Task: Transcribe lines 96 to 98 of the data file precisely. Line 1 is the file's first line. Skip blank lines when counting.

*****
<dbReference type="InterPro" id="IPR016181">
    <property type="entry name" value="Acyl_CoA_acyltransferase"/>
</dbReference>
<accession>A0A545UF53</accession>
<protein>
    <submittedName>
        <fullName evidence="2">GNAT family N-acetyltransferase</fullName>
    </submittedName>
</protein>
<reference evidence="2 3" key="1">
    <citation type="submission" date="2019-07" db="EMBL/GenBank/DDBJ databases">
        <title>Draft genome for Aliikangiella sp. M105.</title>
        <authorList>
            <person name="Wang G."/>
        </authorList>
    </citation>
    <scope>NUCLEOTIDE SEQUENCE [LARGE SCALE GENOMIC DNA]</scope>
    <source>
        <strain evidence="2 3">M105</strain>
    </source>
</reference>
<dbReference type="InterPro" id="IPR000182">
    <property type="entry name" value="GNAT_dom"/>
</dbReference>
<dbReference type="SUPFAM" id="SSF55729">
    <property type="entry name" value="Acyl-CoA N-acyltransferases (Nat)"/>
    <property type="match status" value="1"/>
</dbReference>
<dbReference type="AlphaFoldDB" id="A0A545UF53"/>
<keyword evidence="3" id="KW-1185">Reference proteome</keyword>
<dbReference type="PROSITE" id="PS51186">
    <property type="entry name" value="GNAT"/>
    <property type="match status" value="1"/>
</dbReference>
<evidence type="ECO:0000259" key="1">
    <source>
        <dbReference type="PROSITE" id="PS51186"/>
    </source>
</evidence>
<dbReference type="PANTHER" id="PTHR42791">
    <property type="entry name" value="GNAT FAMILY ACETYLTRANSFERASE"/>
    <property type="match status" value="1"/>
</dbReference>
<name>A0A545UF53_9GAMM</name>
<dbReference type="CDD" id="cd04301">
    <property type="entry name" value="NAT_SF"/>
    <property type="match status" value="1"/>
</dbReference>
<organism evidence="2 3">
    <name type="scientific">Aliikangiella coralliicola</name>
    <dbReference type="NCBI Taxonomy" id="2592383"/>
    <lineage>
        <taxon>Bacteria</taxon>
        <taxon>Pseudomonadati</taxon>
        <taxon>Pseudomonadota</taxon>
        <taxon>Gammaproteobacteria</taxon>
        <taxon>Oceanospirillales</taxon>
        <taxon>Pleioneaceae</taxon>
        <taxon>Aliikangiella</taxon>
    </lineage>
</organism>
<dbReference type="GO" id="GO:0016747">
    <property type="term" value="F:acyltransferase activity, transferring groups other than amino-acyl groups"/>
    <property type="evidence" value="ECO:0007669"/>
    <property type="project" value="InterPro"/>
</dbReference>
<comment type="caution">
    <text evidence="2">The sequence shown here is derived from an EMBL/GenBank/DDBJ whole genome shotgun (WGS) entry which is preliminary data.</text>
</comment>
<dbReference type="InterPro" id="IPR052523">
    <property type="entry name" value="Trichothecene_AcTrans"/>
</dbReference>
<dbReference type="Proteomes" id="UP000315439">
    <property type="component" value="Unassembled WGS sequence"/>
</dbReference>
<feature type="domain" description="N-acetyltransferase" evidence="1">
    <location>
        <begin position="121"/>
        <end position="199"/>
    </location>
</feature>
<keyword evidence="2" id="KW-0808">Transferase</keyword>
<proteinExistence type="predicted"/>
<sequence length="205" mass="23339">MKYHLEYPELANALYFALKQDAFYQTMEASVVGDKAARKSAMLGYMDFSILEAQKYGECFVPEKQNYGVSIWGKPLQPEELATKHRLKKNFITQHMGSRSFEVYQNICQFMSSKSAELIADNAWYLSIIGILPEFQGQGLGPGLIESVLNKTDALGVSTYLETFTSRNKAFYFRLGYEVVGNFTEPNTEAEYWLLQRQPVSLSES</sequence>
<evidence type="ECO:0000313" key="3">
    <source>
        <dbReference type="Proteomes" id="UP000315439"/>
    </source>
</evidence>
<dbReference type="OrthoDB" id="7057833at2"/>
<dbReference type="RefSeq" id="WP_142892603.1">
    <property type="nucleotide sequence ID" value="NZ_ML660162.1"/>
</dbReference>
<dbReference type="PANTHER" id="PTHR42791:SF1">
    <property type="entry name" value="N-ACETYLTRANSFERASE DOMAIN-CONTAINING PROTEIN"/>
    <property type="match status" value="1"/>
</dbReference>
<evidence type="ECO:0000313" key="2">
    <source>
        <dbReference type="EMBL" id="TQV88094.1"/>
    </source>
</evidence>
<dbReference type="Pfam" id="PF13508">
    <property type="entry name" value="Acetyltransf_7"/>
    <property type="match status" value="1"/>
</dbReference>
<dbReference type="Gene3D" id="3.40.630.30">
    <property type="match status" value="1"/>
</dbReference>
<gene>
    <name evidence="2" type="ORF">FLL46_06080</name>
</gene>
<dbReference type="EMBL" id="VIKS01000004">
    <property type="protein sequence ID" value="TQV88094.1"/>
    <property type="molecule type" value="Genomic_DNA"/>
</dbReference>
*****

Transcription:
    <property type="match status" value="1"/>
</dbReference>
<evidence type="ECO:0000313" key="2">